The Baltimore Ravens are 6-2, the same spot that they were halfway through the season a year ago. Only by this time they were already on an extended winning streak, and would win all of their remaining eight games to finish 14-2 and with the number one seed in the conference.
Somehow that prospect does not seem as likely in 2020, in no small part due to the fact that they have already lost to the Pittsburgh Steelers, who are 8-0 and hold a two-game division lead with a game in hand. Three current AFC division leaders have better records than they do, including their own.
On top of that, like the Steelers, they understand that they are not a finished product. And the offense certainly is not running as smoothly as it was a year ago, even if they were able to put up 265 yards on the ground against the Steelers. That, of course, came in a game in which they lost, and in which quarterback Lamar Jackson recorded four giveaways, including two interceptions.
For starters, they are averaging nearly five points fewer per game than they were last season, though they still rank seventh in scoring this year, and last year’s average was among the highest in NFL history. But even Jackson is seeing how things have changed.
Earlier this week, he appeared on the Rich Eisen Show, and he talked about how teams are beginning to catch up to their offense. “They’re calling out our plays, stuff like that”, he told his host. “They know what we’re doing. Sometimes stuff won’t go our way if they’re beating us to the punch”.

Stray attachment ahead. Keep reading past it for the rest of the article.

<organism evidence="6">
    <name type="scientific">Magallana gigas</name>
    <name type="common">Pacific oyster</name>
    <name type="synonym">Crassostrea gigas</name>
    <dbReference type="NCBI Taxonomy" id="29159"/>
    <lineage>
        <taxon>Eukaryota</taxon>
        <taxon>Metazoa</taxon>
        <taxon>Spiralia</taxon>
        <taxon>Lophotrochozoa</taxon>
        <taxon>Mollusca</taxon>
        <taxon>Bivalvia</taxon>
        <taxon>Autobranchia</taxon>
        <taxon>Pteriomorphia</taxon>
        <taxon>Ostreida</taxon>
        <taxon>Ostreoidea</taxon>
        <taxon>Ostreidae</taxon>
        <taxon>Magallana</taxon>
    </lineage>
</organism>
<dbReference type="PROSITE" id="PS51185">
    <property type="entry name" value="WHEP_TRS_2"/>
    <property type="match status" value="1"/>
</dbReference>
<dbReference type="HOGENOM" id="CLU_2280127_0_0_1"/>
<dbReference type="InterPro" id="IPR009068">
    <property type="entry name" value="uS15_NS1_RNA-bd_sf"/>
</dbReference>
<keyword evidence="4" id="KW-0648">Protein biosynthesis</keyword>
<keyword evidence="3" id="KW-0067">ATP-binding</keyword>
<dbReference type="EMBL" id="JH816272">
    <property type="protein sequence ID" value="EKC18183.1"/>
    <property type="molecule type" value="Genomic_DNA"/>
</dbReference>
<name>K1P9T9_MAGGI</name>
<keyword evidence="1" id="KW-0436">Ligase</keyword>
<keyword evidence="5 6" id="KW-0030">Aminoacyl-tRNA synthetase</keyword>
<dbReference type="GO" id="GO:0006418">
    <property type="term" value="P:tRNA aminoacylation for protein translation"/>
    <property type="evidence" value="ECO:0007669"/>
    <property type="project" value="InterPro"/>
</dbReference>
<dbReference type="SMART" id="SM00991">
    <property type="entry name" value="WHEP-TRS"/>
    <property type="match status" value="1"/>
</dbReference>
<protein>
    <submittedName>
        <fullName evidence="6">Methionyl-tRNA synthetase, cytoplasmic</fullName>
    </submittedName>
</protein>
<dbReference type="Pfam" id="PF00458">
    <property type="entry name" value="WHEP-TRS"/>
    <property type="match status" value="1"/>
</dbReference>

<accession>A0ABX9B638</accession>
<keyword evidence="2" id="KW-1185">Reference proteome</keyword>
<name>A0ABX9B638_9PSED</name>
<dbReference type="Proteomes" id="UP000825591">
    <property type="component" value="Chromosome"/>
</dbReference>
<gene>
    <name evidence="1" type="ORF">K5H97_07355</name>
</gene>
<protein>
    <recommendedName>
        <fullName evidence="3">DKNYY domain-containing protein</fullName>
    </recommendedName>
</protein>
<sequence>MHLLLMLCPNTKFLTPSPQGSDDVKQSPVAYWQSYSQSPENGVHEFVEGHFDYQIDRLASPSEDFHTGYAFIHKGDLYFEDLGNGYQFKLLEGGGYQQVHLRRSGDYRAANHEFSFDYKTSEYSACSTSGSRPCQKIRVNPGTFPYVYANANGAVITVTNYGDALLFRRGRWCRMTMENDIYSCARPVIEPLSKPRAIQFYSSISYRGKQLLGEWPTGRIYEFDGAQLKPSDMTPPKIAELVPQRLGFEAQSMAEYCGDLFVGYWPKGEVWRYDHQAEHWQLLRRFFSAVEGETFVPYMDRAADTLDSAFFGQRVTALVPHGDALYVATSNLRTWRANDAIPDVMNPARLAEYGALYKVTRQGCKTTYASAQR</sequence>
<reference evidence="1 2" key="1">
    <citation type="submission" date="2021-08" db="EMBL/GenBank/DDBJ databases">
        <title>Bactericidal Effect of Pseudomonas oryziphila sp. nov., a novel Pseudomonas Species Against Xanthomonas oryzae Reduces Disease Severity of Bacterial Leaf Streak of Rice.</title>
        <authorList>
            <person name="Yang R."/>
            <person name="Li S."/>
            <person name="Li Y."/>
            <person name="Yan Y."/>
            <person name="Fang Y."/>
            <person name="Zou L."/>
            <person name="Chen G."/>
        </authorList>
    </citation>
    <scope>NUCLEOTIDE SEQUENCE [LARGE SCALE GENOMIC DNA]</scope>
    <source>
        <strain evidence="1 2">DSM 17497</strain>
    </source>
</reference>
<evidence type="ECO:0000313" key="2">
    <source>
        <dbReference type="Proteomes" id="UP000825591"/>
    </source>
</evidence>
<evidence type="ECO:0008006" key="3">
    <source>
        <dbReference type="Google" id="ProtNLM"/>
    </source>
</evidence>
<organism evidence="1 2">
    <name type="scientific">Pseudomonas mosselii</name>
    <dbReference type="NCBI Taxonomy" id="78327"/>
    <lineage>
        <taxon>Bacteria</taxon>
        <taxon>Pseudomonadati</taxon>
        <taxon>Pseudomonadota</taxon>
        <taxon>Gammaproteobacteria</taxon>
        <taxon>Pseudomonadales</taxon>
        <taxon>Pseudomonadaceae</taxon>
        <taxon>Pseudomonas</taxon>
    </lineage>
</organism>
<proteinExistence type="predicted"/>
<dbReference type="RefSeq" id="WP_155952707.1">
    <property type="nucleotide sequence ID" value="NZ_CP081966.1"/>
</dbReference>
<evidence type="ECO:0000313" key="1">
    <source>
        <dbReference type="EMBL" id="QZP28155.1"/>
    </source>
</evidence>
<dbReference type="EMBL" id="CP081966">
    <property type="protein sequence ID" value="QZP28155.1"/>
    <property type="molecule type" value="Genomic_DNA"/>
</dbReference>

Eisen would follow up with Jackson to confirm that he is indeed hearing opposing defenses calling out what they’re going to run, and he said “yeah, they definitely do”. Defenses are picking up on their tendency queues and calling out to teammates what to watch for on a given play with a certain key.
We already knew this was happening, because even Steelers rookie Alex Highsmith talked about it two weeks ago, noting that he made a halftime adjustment based on a play he was beaten on in the first half which led to him getting an interception when he saw the same thing in the second half.
Offensive coordinator Greg Roman was not concerned about what he was hearing from his quarterback, though. “Calling out plays is nothing new”, hew told reporters on Thursday when he was asked about Jackson’s remarks on the subject.
“They’re going to be right sometimes, they’re going to be wrong sometimes. I think we know that. But that’s definitely an element of the game. It always has been and probably always will be”, he added. He also said that this is something he and Jackson discuss, and that there are plays where there are audibles to get out of plays that are correctly read by the defense.
“Some quarterbacks audible or have the freedom to audible every play”, he said. “Sometimes that works out well for them, sometimes it doesn’t. Some people don’t do it at all. I would say we’re somewhere in between there”.